Read more about our current crisis and how we can fix it in NFU President Rob Larew's new op-ed.

The President of the National Farmers Union argues that strong anti-trust enforcement is needed to make a better life for workers, farmers, rural communities, and animals.

Oklahoma farmers Steve and Clay Pope have noticed significant weather shifts due to climate change. But they’ve implemen...
04/30/2020
From the Field: Soil Health Shields Oklahoma Farm from Changing Weather

Oklahoma farmers Steve and Clay Pope have noticed significant weather shifts due to climate change. But they’ve implemented practices to make their operation more resilient to greater extremes, all while cutting costs and boosting productivity.

“You’ve got to make a profit, and I think we are on the right track here...We are sustainable, and our land is going to be there. It’s a treasure.”

Editor’s note: This is the first in what will be an ongoing series that highlights the work farmers and ranchers are doing to adapt their land and operations to the effects of climate change. Apri…

“Concentration doesn’t just make our food system vulnerable to pandemics; it also makes it vulnerable to climate change,...
04/29/2020
What needs to change in America’s food system | Food and Environment Reporting Network

“Concentration doesn’t just make our food system vulnerable to pandemics; it also makes it vulnerable to climate change, pests and crop disease, and foodborne illness.

But the solution to all of these problems is the same: a more diverse food system.“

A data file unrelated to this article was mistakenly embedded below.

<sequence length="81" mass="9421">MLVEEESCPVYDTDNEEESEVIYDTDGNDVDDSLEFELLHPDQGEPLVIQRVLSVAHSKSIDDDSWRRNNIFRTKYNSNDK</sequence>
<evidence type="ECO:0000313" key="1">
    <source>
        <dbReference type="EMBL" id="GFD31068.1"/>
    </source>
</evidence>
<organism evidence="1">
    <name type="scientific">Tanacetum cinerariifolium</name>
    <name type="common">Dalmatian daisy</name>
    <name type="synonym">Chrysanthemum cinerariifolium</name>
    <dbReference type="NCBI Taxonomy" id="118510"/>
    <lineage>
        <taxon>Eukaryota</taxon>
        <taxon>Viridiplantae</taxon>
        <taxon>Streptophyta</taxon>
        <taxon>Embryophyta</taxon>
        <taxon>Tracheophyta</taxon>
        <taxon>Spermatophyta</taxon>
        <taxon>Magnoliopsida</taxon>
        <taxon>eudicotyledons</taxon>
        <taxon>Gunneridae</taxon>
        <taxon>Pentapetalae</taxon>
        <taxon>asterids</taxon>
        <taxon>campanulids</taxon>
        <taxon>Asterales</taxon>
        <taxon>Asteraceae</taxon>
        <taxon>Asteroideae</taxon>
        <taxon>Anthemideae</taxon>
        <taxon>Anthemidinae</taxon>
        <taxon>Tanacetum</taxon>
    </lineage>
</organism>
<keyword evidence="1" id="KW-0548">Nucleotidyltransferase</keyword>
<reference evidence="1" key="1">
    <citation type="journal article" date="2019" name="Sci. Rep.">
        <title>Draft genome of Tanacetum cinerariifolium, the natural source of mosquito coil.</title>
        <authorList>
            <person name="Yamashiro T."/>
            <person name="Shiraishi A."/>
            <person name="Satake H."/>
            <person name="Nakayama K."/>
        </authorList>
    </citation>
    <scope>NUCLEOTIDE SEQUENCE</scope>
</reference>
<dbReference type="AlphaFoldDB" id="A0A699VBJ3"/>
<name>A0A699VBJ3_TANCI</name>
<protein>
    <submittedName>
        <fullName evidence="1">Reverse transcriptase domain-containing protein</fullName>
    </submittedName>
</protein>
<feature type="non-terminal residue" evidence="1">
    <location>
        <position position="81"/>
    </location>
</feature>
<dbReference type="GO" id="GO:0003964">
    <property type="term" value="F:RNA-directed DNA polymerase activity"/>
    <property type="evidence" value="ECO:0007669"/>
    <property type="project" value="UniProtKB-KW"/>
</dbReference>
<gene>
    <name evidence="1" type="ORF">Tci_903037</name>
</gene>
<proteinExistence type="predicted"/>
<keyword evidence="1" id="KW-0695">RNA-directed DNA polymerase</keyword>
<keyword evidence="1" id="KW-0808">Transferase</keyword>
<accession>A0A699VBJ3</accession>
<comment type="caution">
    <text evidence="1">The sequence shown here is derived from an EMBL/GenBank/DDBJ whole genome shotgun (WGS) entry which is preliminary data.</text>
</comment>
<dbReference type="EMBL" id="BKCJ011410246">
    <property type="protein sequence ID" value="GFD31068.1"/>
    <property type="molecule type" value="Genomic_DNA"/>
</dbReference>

The novel coronavirus crisis has made it impossible to ignore the fundamental weaknesses of our system of food production and distribution — from a reliance on farm and restaurant workers who are…

President Trump signed an executive order to keep meat plants open, despite Coronavirus outbreaks.Meat processing facili...
04/29/2020
Executive Order Ignores Well-Being of Workers, Farmers Union Says

President Trump signed an executive order to keep meat plants open, despite Coronavirus outbreaks.

Meat processing facilities are critical for farmers’ livelihoods and national food security. But the health of meat plant workers is not an acceptable tradeoff for our food supply – we must find solutions that protect both.

April 28, 2020 FOR IMMEDIATE RELEASE Contact: Hannah Packman, 202.554.1600 [email protected] Invoking the Defense Production Act, President Donald Trump today announced that he plans to sign an ex…

"The virus has really exposed the flaws of our food system, and how vulnerable it is.Farmers have plenty of food, but we...
04/27/2020
He owns a family farm in Oklahoma -- and still can't get milk when he wants it

"The virus has really exposed the flaws of our food system, and how vulnerable it is.

Farmers have plenty of food, but we don't have many small, regional processors. When workers get sick, these huge plants close down and we can't get the shelves restocked."

"United Shades of America" host W. Kamau Bell speaks candidly with farmer Scott Blubaugh of Tonkawa, Oklahoma, who describes how Covid-19 has put a glaring spotlight on what's wrong with the way our country handles food production and distribution.

04/24/2020
Monopoly Power in our Food System

The rise of monopolies in the agriculture sector is hurting independent farmers and destroying rural communities.

"If you are in the food business, the best scenario is that you have many customers and many suppliers. Because as soon as you have only a couple suppliers, then you're at their beck and call and they control you. As soon as you only have a couple customers, they control you and they set the price."